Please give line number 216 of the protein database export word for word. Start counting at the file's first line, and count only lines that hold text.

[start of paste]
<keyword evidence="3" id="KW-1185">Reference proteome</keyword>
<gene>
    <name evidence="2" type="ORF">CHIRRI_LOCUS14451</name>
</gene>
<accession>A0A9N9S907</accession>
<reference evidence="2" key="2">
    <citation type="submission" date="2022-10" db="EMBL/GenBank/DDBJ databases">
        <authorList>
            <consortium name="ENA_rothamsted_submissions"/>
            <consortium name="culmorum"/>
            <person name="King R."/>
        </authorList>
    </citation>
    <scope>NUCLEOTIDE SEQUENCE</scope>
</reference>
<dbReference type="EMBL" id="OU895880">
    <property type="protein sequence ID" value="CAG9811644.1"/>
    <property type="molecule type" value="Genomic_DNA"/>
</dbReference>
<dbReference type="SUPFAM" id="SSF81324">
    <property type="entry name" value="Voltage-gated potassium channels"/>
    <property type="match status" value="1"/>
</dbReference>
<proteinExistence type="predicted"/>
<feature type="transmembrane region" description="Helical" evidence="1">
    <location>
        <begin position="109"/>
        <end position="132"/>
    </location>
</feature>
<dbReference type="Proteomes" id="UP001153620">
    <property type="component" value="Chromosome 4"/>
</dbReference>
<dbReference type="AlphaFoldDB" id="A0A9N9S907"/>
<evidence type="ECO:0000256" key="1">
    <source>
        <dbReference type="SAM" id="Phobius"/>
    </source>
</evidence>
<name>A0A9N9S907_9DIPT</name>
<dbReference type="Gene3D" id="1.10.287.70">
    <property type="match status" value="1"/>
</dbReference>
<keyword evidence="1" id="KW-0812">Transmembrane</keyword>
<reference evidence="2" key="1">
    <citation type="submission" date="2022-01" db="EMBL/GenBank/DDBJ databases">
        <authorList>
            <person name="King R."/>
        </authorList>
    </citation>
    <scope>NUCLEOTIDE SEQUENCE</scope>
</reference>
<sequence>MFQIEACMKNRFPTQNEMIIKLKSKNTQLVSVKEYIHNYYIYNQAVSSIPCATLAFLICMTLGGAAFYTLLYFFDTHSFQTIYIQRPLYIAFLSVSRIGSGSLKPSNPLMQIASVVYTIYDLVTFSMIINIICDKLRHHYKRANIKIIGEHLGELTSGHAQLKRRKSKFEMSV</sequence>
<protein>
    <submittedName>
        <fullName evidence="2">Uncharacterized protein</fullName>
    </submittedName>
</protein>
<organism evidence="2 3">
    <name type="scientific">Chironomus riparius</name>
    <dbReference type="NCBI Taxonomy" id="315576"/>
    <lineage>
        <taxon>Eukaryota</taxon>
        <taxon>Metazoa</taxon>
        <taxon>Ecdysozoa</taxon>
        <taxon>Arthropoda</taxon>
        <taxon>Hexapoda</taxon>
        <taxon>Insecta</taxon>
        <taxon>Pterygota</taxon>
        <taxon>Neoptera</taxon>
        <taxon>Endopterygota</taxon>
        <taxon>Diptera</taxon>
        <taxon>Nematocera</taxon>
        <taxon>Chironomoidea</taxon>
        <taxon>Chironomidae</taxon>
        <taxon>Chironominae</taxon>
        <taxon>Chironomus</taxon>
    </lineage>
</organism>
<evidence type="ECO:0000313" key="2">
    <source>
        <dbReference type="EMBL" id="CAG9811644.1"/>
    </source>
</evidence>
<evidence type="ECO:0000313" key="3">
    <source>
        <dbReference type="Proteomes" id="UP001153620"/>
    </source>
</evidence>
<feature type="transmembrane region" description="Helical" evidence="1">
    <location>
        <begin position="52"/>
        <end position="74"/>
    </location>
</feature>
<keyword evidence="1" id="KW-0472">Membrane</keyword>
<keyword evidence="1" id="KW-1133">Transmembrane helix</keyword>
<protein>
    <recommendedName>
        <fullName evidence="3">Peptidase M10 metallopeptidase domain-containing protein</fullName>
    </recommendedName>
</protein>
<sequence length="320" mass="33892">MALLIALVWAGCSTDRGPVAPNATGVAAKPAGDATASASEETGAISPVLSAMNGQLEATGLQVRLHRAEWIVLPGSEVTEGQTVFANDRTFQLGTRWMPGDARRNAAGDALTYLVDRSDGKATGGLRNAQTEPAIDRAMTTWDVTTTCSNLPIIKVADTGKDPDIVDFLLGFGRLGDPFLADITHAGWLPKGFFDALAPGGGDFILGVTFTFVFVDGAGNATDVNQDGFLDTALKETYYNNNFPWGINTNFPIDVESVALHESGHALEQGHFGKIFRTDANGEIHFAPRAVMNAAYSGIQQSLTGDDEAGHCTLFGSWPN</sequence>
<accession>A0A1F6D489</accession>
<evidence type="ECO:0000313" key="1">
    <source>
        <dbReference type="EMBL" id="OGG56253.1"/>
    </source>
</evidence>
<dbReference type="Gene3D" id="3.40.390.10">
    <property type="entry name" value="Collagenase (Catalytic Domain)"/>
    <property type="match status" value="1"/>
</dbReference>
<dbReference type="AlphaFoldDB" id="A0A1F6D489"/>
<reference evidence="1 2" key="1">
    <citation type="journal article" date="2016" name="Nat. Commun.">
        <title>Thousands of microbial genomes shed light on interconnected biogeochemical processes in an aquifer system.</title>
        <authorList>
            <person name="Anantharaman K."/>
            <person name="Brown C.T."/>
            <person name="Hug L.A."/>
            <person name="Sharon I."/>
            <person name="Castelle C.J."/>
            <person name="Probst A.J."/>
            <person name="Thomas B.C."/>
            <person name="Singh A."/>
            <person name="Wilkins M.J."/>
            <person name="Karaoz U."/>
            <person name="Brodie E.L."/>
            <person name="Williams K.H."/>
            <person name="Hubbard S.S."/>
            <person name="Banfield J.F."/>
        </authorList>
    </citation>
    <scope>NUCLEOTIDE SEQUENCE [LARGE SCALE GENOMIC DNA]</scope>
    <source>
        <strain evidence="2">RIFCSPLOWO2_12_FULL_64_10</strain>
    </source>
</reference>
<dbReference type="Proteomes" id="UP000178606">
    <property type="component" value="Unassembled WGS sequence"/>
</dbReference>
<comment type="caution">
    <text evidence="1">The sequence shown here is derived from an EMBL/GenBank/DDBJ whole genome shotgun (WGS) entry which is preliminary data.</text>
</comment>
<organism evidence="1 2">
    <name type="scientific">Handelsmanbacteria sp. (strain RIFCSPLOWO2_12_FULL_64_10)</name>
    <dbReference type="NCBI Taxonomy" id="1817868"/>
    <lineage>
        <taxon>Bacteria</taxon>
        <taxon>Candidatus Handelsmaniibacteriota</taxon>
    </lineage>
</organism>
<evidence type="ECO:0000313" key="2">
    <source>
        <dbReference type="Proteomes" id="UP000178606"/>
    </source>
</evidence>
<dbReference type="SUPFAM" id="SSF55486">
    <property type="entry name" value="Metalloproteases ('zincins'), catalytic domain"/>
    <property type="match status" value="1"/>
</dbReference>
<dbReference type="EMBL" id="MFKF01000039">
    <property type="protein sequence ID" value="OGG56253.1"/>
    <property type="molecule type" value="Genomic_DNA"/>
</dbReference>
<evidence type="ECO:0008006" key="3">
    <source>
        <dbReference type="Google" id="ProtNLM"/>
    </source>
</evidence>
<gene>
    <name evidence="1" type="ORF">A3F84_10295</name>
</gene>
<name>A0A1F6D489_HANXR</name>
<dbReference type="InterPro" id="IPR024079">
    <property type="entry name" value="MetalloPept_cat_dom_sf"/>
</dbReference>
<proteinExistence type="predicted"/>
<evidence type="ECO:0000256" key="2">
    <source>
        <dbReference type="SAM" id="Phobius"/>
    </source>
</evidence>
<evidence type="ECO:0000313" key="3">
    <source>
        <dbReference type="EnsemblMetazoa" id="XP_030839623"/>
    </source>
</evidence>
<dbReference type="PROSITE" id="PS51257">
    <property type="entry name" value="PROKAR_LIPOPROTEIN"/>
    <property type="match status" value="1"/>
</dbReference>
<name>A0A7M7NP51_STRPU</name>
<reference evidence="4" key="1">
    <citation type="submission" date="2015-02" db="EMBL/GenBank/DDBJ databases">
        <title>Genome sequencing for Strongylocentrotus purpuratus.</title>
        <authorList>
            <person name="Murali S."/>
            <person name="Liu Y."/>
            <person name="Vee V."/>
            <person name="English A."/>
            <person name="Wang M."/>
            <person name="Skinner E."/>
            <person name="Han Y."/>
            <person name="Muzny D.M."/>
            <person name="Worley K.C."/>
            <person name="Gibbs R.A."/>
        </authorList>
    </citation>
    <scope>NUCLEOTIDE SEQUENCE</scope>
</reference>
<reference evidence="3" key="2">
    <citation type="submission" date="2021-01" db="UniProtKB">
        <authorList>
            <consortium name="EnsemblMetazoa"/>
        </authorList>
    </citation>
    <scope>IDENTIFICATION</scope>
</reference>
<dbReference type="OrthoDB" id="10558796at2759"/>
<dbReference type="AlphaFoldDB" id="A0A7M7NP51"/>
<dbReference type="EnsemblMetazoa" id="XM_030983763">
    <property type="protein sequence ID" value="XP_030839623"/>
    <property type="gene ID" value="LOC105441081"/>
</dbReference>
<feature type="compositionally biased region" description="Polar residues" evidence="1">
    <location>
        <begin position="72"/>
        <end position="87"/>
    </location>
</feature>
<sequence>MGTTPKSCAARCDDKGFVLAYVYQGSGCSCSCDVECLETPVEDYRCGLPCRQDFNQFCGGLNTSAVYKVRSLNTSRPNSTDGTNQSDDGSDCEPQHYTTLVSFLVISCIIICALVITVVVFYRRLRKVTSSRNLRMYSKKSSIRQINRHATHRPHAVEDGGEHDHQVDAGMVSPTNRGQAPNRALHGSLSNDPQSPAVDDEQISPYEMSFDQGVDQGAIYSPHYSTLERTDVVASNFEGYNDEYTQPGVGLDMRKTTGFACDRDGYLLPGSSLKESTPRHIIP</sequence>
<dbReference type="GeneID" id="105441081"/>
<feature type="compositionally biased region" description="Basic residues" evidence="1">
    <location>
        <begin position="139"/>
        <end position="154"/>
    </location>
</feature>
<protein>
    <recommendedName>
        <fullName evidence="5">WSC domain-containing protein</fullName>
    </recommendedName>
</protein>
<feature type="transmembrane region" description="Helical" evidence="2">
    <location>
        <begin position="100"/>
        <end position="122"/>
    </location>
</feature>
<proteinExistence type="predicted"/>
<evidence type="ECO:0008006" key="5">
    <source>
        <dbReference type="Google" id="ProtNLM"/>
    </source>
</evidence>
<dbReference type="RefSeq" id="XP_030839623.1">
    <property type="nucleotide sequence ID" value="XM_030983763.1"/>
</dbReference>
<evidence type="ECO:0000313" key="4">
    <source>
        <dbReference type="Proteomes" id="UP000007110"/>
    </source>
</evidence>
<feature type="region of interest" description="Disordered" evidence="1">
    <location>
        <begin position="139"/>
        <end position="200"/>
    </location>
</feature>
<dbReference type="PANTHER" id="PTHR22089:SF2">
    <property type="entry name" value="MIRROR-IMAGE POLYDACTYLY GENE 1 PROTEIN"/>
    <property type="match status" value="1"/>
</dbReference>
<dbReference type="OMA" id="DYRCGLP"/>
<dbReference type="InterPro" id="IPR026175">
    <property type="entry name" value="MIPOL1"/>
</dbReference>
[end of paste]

            <consortium name="EnsemblMetazoa"/>